Incredible gigapixel photos let you see Everest’s glaciers before they disappear Maybe you’ve thought that you’d like to see the Himalayas before you die, but you should consider whether you want to see them before they do. Global warming is putting a deadline on your bucket list. Travel is hard and expensive, though — so it’s good that the GlacierWorks project, headed up by photographer/filmmaker/mountain climber David Breashears, lets you see the glaciers of Everest and nearby mountains in stunning detail, without even getting up from the computer. Click the photo above to get to the big version on the GlacierWorks site, and then zoom way, way in — even if you’ve seen multi-gigapixel photos, you may be shocked at how much detail you can see. (I’m stunned basically every time I see one of these.) If you scan around a bit you should be able to see climbers and camps from a staggering distance.
Hurricane Sandy in Photos - In Focus Hurricane Sandy, which has already claimed over 50 lives in the Caribbean, has traveled north. It will soon bring heavy winds and floodwaters to the mid-Atlantic region, combining with other weather systems to possibly become what some are calling a historic "superstorm." Gathered here are images from Sandy's story so far, from the Caribbean to preparations along the East Coast of the United States.
Hurricane Sandy: After Landfall - In Focus Last night, Hurricane Sandy -- the largest Atlantic tropical system on record -- made landfall just south of Atlantic City, New Jersey, bringing winds up to 90 mph (150 kph), and pushing a massive storm surge onto beaches and shorelines. At least 12 deaths have been reported in the United States. These fatalities, when added to the previous toll in the Caribbean, leave Sandy responsible for more taking more than 80 lives to date. Millions across the Eastern Seaboard are now without power, and even more are struggling with rising floodwater. Sandy continues northward, now downgraded to a post-tropical cyclone, and those affected are now assessing the damage.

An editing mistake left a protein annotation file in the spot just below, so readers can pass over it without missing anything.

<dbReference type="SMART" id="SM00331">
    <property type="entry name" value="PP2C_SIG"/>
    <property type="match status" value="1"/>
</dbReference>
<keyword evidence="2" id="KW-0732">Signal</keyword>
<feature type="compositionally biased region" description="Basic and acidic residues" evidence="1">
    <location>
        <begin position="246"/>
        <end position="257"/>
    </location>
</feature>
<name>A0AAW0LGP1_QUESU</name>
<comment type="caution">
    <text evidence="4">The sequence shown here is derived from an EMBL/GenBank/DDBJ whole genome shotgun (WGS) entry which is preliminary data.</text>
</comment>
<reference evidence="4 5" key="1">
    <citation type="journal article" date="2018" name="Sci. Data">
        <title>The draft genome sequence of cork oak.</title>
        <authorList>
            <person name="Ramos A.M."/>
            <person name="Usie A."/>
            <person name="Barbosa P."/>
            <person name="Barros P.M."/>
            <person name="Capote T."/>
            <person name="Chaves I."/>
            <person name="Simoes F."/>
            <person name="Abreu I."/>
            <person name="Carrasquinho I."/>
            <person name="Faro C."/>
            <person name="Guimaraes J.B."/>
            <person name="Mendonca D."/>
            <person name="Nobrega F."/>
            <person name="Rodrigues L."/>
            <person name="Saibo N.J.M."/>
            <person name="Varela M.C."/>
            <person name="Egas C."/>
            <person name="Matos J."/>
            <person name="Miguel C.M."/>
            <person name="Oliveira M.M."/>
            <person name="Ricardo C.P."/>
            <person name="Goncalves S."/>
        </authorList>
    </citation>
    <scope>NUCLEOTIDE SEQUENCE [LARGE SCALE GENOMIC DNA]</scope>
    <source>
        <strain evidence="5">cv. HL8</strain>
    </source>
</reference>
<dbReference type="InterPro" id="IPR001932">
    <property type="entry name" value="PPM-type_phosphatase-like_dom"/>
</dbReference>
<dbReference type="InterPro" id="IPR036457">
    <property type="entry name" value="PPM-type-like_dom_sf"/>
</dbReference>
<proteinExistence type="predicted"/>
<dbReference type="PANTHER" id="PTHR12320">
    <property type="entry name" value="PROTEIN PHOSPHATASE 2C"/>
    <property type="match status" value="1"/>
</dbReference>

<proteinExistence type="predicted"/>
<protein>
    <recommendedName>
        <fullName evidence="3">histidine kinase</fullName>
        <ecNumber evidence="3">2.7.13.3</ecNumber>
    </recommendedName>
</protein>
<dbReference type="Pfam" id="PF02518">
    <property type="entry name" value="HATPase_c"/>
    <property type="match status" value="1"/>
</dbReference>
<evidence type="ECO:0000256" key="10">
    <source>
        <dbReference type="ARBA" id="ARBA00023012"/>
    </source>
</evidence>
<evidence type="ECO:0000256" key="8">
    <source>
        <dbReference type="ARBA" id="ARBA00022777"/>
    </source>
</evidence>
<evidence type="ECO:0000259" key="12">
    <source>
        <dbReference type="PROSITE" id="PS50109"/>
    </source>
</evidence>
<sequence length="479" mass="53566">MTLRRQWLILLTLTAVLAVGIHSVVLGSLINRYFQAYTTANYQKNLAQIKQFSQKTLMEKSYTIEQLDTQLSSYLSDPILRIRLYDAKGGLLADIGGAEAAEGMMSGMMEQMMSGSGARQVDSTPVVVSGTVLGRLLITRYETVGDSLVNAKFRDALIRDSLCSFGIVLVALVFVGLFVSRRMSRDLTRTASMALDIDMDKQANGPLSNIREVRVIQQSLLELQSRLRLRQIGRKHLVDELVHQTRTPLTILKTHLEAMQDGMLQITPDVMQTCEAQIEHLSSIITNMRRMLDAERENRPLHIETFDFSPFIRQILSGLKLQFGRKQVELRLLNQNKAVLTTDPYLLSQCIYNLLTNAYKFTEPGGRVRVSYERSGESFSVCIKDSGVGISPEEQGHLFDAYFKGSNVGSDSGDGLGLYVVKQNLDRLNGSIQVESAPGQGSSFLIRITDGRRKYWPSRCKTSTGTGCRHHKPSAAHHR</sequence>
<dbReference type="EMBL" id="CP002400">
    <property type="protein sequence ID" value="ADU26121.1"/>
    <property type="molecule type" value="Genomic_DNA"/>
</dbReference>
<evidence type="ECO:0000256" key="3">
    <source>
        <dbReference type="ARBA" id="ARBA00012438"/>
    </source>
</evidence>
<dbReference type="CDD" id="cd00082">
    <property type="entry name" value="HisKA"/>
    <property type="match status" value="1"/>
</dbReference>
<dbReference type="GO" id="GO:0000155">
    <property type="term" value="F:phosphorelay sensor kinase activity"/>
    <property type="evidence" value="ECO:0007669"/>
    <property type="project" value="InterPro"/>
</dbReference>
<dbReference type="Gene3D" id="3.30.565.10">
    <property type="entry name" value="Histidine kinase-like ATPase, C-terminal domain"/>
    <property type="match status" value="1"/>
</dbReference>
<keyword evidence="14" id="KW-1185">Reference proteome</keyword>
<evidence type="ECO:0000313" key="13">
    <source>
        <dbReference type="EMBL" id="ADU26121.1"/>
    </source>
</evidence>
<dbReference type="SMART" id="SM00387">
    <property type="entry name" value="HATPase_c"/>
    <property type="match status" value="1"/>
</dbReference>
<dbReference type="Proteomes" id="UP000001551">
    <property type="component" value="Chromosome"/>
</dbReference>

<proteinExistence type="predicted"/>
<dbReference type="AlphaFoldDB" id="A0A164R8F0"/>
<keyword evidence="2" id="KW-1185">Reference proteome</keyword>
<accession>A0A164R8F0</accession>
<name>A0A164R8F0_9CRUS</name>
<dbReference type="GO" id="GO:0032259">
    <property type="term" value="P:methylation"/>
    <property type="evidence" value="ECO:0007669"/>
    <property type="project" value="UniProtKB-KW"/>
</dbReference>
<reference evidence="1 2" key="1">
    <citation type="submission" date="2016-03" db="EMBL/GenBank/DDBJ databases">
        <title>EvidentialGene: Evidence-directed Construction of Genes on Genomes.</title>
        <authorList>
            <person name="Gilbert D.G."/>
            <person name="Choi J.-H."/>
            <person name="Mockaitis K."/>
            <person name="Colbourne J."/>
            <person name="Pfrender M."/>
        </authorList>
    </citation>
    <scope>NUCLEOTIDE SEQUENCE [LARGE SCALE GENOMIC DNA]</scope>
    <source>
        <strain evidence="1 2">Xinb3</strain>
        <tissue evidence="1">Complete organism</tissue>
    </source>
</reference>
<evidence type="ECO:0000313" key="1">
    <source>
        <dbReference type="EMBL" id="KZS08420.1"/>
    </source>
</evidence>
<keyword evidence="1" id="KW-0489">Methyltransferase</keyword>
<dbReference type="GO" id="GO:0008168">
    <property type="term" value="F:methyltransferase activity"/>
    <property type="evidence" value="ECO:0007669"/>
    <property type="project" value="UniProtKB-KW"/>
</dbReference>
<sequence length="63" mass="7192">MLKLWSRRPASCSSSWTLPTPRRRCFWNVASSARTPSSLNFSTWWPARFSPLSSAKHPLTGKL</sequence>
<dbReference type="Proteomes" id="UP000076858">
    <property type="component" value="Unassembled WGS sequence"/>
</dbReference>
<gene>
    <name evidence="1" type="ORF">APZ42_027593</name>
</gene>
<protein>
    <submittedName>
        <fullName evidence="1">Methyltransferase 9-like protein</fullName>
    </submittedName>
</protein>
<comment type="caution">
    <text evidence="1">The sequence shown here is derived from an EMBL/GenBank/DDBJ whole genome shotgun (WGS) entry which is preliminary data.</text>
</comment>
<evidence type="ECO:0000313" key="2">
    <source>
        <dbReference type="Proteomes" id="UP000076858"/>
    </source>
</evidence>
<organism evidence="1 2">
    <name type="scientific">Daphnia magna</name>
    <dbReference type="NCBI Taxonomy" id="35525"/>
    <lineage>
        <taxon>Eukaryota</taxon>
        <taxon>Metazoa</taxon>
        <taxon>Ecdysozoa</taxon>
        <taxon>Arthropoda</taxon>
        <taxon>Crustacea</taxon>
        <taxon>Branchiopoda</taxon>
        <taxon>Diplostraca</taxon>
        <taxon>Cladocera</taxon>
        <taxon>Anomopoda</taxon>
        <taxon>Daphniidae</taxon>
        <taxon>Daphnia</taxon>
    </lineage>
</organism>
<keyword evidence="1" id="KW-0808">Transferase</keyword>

Journal of Economic Dynamics and Control - Network structure and the diffusion of knowledge 1. Introduction 2. The model Take a photo of a glacier — it’ll last longer Farewell, great lakes of ice and frozen rivers. Scientists used satellite images and gravity measurements to peer more closely than ever before at the torturous drip-drip-drip from the world’s glaciers. What they discovered is not really much of a surprise: Ice Age glaciers have been methodically chiseled away by the warming effects of fossil fuel burning. Images Show Impact of Sea Level Rise on Global Icons Long-term sea level rise set in motion by near-term carbon emissions threatens major coastal cities across the world. Here we present paired images showing how iconic locations — in London, Shanghai, Mumbai, Sydney, Rio de Janeiro, Durban and New York — could fare under scenarios of business as usual vs. a sharp transition to clean energy. In the first image for each pair, we show projections of post-2100 sea level rise that could be locked in following 4°C (7.2°F) of warming from carbon pollution in the coming decades.
National Geographic Photo Contest 2012 Once again, National Geographic is holding its annual photo contest, with the deadline for submissions coming up on November 30. Beginning on September 1, the society started gathering and presenting galleries of submissions, encouraging readers to vote for them as well. National Geographic was kind enough to let me choose among its entries from 2012 for display here on In Focus. Gathered below are 50 images from the three categories of People, Places, and Nature, with captions written by the individual photographers. [50 photos] How Reframing A Problem Unlocks Innovation Editors’ note: The following is an adapted excerpt of InGenius (Harper One) by Tina Seelig. What is the sum of 5 plus 5?" "What two numbers add up to 10?" The first question has only one right answer, and the second question has an infinite number of solutions, including negative numbers and fractions. These two problems, which rely on simple addition, differ only in the way they are framed.